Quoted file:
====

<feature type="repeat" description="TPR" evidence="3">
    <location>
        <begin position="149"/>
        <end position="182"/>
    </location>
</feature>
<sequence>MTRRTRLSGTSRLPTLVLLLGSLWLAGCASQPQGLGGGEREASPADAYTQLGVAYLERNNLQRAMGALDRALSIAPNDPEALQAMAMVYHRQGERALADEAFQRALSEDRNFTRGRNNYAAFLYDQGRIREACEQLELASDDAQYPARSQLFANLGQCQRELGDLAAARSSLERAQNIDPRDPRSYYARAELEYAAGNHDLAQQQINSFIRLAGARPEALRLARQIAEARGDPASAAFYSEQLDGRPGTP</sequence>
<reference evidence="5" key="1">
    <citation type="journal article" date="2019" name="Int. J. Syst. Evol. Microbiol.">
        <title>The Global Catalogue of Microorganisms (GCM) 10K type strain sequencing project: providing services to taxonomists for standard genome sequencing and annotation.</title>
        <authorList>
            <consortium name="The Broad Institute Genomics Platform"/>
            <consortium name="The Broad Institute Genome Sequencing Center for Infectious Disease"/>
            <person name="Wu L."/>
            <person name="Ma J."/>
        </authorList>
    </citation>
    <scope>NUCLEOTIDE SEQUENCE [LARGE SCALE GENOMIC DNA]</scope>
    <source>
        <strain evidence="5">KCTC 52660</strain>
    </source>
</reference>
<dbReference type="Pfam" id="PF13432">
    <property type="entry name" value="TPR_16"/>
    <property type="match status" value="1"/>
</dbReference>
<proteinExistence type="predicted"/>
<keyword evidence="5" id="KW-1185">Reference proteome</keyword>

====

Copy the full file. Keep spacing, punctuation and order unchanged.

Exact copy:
<feature type="repeat" description="TPR" evidence="3">
    <location>
        <begin position="149"/>
        <end position="182"/>
    </location>
</feature>
<sequence>MTRRTRLSGTSRLPTLVLLLGSLWLAGCASQPQGLGGGEREASPADAYTQLGVAYLERNNLQRAMGALDRALSIAPNDPEALQAMAMVYHRQGERALADEAFQRALSEDRNFTRGRNNYAAFLYDQGRIREACEQLELASDDAQYPARSQLFANLGQCQRELGDLAAARSSLERAQNIDPRDPRSYYARAELEYAAGNHDLAQQQINSFIRLAGARPEALRLARQIAEARGDPASAAFYSEQLDGRPGTP</sequence>
<reference evidence="5" key="1">
    <citation type="journal article" date="2019" name="Int. J. Syst. Evol. Microbiol.">
        <title>The Global Catalogue of Microorganisms (GCM) 10K type strain sequencing project: providing services to taxonomists for standard genome sequencing and annotation.</title>
        <authorList>
            <consortium name="The Broad Institute Genomics Platform"/>
            <consortium name="The Broad Institute Genome Sequencing Center for Infectious Disease"/>
            <person name="Wu L."/>
            <person name="Ma J."/>
        </authorList>
    </citation>
    <scope>NUCLEOTIDE SEQUENCE [LARGE SCALE GENOMIC DNA]</scope>
    <source>
        <strain evidence="5">KCTC 52660</strain>
    </source>
</reference>
<dbReference type="Pfam" id="PF13432">
    <property type="entry name" value="TPR_16"/>
    <property type="match status" value="1"/>
</dbReference>
<proteinExistence type="predicted"/>
<keyword evidence="5" id="KW-1185">Reference proteome</keyword>